Mangroves of China: a Brief Review

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Li, MS
Lee, SY
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The distribution, ecology, conservation and management of Chinese mangroves are reviewed. Mangroves naturally occur along the southeast Chinese coast and traverse the provinces of Hainan, Guangdong, Guangxi, Fujian and Taiwan, intermittently extending from 18°N. Thirty-seven mangrove tree species, representing 20 families and 25 genera, have been documented, with thermophilic eurytopic species being the dominant components. A remarkable decrease of species richness is evident from Hainan (18–20°N) to Fujian (23.5–27°N) (35 vs. 9 species). The existing mangrove area is ≈ 17 800 ha, accounting for slightly more than 0.1% of the world's total. Nearly two-thirds of China's mangroves have been lost during the past 40 years, largely due to conversion for rice-farming, embankment for aquaculture ponds and, recently, rapid urban development. A total of 201 papers on Chinese mangroves was published between 1950 and 1995, 178 of which are in Chinese; thus, they are not easily accessible to the international scientific community. Most of the work was conducted after 1985 (91% of the papers published) and research emphasized floristics with little attention to managementrelated issues. The net primary production of the Chinese mangroves shows a latitudinal trend, also significant deviations from predictions on models generated using non-Chinese data. Although 28 Chinese institutions have dealt with mangrove research, only five maintain long-term projects. The bulk of research has been carried out in six mangrove reserves: Qinglan, Dongzhai (Hainan), Mai Po (Hong Kong), Futian (Guangdong), Shankou (Guangxi) and Jiulongjiang (Fujian). Twelve mangrove reserves have been established so far in mainland China, one in Hong Kong (Mai Po) and one in Taiwan (Tanshui). These reserves cover an area of over 19000 ha, of which 8445 ha are mangroves (47% of existing mangrove area). Six measures that can facilitate mangrove conservation and management are recommended: (a) declare more mangrove areas as nature reserves; (b) set up a national mangrove committee and mangrove research centre to foster research and management; (c) develop concrete management guidelines; (d) enact protective legislation and ensure its strict enforcement; (e) launch education programmes in the major mangrove reserves; and (f) stop further nonsustainable exploitation of mangroves and their habitats.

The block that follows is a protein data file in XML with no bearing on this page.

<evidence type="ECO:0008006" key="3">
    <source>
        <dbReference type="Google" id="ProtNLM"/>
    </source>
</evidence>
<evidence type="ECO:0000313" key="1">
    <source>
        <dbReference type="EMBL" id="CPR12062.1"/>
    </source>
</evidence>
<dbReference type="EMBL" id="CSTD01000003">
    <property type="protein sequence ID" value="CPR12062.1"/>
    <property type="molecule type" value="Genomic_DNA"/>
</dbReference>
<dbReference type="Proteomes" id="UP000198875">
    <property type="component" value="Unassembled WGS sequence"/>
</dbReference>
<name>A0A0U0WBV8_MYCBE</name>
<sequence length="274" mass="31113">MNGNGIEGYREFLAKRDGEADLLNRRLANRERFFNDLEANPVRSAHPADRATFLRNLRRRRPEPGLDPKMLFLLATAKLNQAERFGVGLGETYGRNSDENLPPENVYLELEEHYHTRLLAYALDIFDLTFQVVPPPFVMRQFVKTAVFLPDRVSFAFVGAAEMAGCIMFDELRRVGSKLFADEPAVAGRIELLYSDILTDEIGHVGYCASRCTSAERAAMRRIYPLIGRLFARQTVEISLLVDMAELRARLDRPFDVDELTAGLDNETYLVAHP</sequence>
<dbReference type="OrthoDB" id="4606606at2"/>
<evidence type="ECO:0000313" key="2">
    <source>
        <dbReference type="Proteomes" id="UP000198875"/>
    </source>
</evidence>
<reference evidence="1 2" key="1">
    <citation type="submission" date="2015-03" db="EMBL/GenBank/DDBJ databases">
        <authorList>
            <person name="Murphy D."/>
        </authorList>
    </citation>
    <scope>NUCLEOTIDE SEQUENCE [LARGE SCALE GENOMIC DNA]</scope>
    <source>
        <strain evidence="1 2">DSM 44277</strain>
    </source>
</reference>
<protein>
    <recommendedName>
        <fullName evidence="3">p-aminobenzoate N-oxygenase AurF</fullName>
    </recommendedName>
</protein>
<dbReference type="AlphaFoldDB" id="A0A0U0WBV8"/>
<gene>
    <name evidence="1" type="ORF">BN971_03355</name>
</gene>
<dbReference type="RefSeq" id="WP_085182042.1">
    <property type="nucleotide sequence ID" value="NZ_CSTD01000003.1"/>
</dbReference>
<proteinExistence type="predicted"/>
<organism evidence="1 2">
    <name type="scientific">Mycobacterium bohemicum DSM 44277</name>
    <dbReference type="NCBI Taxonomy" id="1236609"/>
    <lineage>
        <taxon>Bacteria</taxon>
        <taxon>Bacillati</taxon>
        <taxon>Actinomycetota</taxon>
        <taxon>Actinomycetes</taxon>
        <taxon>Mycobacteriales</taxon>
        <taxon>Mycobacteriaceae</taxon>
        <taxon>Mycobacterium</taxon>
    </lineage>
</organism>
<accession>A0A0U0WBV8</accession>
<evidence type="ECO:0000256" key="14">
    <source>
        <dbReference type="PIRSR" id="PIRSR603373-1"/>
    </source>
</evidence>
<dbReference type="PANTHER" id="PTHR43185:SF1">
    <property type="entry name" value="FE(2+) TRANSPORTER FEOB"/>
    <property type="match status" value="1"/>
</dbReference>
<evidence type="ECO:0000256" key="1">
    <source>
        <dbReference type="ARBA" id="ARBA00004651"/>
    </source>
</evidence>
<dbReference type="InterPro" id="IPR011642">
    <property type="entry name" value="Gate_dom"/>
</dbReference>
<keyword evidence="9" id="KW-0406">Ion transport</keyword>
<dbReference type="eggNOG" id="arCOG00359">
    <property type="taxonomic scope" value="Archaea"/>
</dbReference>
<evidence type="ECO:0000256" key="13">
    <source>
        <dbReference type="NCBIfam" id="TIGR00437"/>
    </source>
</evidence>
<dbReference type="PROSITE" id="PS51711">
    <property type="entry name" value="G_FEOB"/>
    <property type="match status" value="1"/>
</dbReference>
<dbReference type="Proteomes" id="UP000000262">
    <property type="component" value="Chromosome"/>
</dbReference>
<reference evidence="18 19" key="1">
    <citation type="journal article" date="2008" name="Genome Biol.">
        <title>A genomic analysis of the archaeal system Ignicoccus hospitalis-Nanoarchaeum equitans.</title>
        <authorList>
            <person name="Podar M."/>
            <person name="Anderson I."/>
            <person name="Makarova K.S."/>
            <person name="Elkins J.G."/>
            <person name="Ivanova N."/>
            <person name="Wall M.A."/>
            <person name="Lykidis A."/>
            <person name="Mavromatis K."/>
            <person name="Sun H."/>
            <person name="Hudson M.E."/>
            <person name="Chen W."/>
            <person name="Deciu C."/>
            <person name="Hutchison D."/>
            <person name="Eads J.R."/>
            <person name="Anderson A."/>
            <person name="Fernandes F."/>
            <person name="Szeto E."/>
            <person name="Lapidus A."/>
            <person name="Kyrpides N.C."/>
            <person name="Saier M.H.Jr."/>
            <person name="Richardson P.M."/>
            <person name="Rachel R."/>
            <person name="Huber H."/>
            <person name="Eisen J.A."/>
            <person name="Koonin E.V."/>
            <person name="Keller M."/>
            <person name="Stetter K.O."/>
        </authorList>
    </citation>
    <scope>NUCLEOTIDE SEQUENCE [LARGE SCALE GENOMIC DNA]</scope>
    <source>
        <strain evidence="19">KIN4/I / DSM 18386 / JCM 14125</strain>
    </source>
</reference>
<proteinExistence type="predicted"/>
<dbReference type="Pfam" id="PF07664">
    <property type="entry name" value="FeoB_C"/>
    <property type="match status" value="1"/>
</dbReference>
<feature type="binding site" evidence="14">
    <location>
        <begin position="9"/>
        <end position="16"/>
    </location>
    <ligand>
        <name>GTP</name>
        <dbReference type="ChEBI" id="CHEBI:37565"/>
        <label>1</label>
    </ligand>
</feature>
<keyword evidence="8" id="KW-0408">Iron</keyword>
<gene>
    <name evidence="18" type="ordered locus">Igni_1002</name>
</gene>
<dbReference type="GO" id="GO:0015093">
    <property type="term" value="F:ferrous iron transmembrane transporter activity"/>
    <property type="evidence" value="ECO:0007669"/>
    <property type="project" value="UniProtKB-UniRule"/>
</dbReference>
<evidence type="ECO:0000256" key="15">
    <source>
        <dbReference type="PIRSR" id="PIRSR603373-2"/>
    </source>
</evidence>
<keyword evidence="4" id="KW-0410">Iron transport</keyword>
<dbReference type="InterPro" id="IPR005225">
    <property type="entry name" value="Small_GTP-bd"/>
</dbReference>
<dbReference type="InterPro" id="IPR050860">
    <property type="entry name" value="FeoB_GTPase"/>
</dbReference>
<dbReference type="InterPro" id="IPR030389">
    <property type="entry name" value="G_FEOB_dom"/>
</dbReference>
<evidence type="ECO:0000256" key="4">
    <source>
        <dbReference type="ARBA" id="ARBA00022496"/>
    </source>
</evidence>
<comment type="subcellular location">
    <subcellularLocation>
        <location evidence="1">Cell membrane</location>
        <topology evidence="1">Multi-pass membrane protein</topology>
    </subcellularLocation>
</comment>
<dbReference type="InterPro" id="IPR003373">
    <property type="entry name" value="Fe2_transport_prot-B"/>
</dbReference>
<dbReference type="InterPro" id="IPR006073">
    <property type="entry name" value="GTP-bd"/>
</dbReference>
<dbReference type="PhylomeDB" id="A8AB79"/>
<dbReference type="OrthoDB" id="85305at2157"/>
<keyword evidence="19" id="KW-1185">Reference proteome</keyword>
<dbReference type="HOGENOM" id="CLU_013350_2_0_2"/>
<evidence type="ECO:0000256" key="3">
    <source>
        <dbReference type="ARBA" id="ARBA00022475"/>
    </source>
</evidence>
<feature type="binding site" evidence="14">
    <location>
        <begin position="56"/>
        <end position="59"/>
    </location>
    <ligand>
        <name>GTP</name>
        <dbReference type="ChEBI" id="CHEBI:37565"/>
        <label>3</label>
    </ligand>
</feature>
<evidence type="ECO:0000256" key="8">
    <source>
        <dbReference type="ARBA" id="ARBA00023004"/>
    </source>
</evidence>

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Forest Ecology and Management

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